Technical Tricos

Technical Tricos

September 7, 2019 5:26 pm Published by Leave your thoughts

The dog days have set in pretty hard here in the Fort.  103 degrees on Wednesday, ouch.  But we are starting to cool off at least for a few days which is a welcome reprieve from the blistering heat of late.    The middle of the river has a good amount of grass so the water coming down is channeling to the sides providing good visibility and decent fishing on the banks.  Shelves and riffles remain good nymph spots.

Got out and did a few hours of trico fishing yesterday morning and the hatch was very strong.  The cloud cover kept things going until about 10:30 or so.  Then it turned to spinner soup on the water.  As the spinner fall was wrapping up, we noticed the coveted mahogonies making their rare appearance.  There were a good number of them too.

Captain Ron on a sunken trico

Don’t know what today will bring, but the remaining few fish that were up on trico spinners started keying in on the bigger mahogony duns around 3 mile.  During the tricos there were plenty of fish up in the cleaner channels towards the banks, but you are going to need your A game to get it done.  Not big pods of fish but singles and doubles spread throughout, concentrated in spots.  The fish have seen a lot of flies and patterns at this point and are getting a little spooooky.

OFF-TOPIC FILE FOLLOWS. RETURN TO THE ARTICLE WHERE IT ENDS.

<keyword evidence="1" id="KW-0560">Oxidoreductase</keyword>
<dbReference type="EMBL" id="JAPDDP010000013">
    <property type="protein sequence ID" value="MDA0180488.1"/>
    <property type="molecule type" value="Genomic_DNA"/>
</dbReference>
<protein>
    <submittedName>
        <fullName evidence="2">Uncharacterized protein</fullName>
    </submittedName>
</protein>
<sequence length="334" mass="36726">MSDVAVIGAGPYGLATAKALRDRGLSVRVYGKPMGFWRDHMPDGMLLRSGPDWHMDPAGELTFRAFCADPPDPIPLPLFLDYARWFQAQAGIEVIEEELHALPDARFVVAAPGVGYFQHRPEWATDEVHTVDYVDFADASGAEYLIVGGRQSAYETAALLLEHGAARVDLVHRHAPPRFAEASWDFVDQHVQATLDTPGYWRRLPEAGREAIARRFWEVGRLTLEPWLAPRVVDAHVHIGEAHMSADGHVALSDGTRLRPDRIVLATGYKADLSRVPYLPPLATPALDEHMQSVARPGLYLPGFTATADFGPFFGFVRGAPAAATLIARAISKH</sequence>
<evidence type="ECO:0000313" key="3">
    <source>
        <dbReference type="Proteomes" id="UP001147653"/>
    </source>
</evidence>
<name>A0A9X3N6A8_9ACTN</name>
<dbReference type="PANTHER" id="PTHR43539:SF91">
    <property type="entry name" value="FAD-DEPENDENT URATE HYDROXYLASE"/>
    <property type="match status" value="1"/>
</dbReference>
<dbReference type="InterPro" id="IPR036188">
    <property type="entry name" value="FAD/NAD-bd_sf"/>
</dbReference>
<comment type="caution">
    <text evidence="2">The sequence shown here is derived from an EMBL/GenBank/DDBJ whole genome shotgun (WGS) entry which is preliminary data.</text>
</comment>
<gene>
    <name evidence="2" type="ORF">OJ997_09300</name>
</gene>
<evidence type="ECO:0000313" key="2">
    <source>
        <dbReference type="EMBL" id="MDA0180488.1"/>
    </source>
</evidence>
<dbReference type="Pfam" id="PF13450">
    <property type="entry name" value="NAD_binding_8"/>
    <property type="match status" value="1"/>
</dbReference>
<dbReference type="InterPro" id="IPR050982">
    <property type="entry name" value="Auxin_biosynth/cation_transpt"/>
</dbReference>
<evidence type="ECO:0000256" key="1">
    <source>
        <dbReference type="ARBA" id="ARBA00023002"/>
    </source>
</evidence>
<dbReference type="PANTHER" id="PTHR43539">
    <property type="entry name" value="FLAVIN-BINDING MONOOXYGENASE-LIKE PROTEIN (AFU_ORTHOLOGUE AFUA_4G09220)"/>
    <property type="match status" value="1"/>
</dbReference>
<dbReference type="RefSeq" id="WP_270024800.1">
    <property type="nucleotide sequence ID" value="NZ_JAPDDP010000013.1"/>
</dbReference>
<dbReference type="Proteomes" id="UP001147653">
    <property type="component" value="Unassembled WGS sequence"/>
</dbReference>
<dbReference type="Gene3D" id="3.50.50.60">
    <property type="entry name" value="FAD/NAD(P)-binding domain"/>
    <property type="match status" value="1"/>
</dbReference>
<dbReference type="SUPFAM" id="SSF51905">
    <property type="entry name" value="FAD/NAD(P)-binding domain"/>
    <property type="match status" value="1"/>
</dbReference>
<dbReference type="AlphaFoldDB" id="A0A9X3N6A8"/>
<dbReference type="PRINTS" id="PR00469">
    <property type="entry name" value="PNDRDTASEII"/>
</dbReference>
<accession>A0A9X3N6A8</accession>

Fish at a downstream angle or upstream angle whatever you are most comfortable with, but just know there isn’t much room for error.  You hit them in the head, they are gone.  Hit them in the back and they will move up.  Hit them too high and they see your drag….thanks for playing, good luck next time.  For many of us, we love this challenging technical fishing. It’s what we live for.  You put in the work, and bask in the glory of a reward in your net.  But they aren’t going to jump in it for you.  Work is required at this point.  A doctorate degree at times.  Best advice we can give, try some patterns they haven’t seen and dagnamit don’t drag your fly.

With August over, we are comfortable at this point declaring 2019 a hopper year and they are still going.  From here on out, expect it to be hit or miss depending on the weather.  Warmer, breezy days should turn into some decent hopper fishing from 12-4.  Cooler overcast days not so much. When weather conditions are right, don’t be shy and stick with it.  Rely less on the banks unless there is good current and focus more on the grass lines and moss beds, more middle river.  Some days will only turn a few fish, some days could be phenomenal.  Using the last hopper year which was sometime around 2008 as our proxy, we expect hopper fishing to steadily decline through late September.  But it’s possible to catch fish on them and even have some decent days all the way until the first frost.

Nymphing remains good in spots.  We haven’t broke out the streamers yet, but it’s about that time and reports yesterday with the cloud cover were “it was good” and should be over the next few days, a good opportunity to give it a go.  If you can keep the grass off there’s little doubt streamers will move fish this week and is highly recommended.  Guides are noticing quite a bit more fry/minnows in the river than recent years, could be a good sign for better than average Oct/Nov streamer fishing….

 

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This post was written by Bighornangler

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